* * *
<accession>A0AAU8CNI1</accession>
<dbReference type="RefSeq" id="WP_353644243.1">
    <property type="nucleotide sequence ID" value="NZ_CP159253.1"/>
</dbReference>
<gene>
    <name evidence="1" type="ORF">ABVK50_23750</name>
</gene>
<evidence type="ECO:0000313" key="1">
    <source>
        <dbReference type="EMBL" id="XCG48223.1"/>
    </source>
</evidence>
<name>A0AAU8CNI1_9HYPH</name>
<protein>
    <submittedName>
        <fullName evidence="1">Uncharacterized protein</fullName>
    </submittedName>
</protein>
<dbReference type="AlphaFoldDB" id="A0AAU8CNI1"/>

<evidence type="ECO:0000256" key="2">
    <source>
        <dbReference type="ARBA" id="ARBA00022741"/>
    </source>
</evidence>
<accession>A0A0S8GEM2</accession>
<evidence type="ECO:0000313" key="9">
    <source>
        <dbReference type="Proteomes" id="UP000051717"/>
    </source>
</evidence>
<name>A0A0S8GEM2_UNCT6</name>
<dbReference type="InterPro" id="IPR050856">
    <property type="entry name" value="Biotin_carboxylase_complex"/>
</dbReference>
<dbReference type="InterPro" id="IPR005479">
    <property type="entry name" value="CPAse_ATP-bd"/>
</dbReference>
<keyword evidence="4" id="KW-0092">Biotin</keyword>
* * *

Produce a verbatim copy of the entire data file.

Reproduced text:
<accession>A0AAU8CNI1</accession>
<dbReference type="RefSeq" id="WP_353644243.1">
    <property type="nucleotide sequence ID" value="NZ_CP159253.1"/>
</dbReference>
<gene>
    <name evidence="1" type="ORF">ABVK50_23750</name>
</gene>
<evidence type="ECO:0000313" key="1">
    <source>
        <dbReference type="EMBL" id="XCG48223.1"/>
    </source>
</evidence>
<name>A0AAU8CNI1_9HYPH</name>
<protein>
    <submittedName>
        <fullName evidence="1">Uncharacterized protein</fullName>
    </submittedName>
</protein>
<dbReference type="AlphaFoldDB" id="A0AAU8CNI1"/>

<evidence type="ECO:0000256" key="2">
    <source>
        <dbReference type="ARBA" id="ARBA00022741"/>
    </source>
</evidence>
<accession>A0A0S8GEM2</accession>
<evidence type="ECO:0000313" key="9">
    <source>
        <dbReference type="Proteomes" id="UP000051717"/>
    </source>
</evidence>
<name>A0A0S8GEM2_UNCT6</name>
<dbReference type="InterPro" id="IPR050856">
    <property type="entry name" value="Biotin_carboxylase_complex"/>
</dbReference>
<dbReference type="InterPro" id="IPR005479">
    <property type="entry name" value="CPAse_ATP-bd"/>
</dbReference>
<keyword evidence="4" id="KW-0092">Biotin</keyword>